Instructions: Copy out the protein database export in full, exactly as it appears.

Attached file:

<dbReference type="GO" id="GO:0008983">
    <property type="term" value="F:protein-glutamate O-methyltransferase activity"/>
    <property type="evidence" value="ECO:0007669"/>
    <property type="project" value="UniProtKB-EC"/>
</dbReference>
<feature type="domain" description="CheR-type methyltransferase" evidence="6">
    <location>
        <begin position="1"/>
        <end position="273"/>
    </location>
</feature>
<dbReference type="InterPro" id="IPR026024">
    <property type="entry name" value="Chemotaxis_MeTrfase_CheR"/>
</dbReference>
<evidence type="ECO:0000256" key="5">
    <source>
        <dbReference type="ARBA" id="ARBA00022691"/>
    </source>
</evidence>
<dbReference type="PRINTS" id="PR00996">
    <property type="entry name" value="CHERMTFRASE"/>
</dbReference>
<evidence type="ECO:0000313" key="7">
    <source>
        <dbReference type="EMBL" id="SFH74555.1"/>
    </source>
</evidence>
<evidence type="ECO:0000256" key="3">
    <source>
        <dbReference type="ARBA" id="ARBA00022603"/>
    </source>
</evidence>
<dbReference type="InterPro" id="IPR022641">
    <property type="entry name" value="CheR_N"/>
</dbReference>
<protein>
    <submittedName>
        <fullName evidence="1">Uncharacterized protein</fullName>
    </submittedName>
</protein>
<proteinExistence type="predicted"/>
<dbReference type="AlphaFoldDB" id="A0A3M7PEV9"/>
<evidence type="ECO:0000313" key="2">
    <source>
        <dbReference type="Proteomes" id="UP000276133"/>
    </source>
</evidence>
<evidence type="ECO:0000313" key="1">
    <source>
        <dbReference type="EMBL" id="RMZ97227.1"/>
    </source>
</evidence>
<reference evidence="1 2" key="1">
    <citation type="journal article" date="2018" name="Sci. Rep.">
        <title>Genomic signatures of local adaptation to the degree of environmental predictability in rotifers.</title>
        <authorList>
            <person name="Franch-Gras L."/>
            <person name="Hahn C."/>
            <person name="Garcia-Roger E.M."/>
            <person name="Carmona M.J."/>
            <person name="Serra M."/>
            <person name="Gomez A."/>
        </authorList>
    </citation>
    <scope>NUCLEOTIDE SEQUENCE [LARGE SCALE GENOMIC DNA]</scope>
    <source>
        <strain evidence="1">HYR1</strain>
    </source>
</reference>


<dbReference type="GO" id="GO:0008983">
    <property type="term" value="F:protein-glutamate O-methyltransferase activity"/>
    <property type="evidence" value="ECO:0007669"/>
    <property type="project" value="UniProtKB-EC"/>
</dbReference>
<feature type="domain" description="CheR-type methyltransferase" evidence="6">
    <location>
        <begin position="1"/>
        <end position="273"/>
    </location>
</feature>
<dbReference type="InterPro" id="IPR026024">
    <property type="entry name" value="Chemotaxis_MeTrfase_CheR"/>
</dbReference>
<evidence type="ECO:0000256" key="5">
    <source>
        <dbReference type="ARBA" id="ARBA00022691"/>
    </source>
</evidence>
<dbReference type="PRINTS" id="PR00996">
    <property type="entry name" value="CHERMTFRASE"/>
</dbReference>
<evidence type="ECO:0000313" key="7">
    <source>
        <dbReference type="EMBL" id="SFH74555.1"/>
    </source>
</evidence>
<evidence type="ECO:0000256" key="3">
    <source>
        <dbReference type="ARBA" id="ARBA00022603"/>
    </source>
</evidence>
<dbReference type="InterPro" id="IPR022641">
    <property type="entry name" value="CheR_N"/>
</dbReference>
<protein>
    <submittedName>
        <fullName evidence="1">Uncharacterized protein</fullName>
    </submittedName>
</protein>
<proteinExistence type="predicted"/>
<dbReference type="AlphaFoldDB" id="A0A3M7PEV9"/>
<evidence type="ECO:0000313" key="2">
    <source>
        <dbReference type="Proteomes" id="UP000276133"/>
    </source>
</evidence>
<evidence type="ECO:0000313" key="1">
    <source>
        <dbReference type="EMBL" id="RMZ97227.1"/>
    </source>
</evidence>
<reference evidence="1 2" key="1">
    <citation type="journal article" date="2018" name="Sci. Rep.">
        <title>Genomic signatures of local adaptation to the degree of environmental predictability in rotifers.</title>
        <authorList>
            <person name="Franch-Gras L."/>
            <person name="Hahn C."/>
            <person name="Garcia-Roger E.M."/>
            <person name="Carmona M.J."/>
            <person name="Serra M."/>
            <person name="Gomez A."/>
        </authorList>
    </citation>
    <scope>NUCLEOTIDE SEQUENCE [LARGE SCALE GENOMIC DNA]</scope>
    <source>
        <strain evidence="1">HYR1</strain>
    </source>
</reference>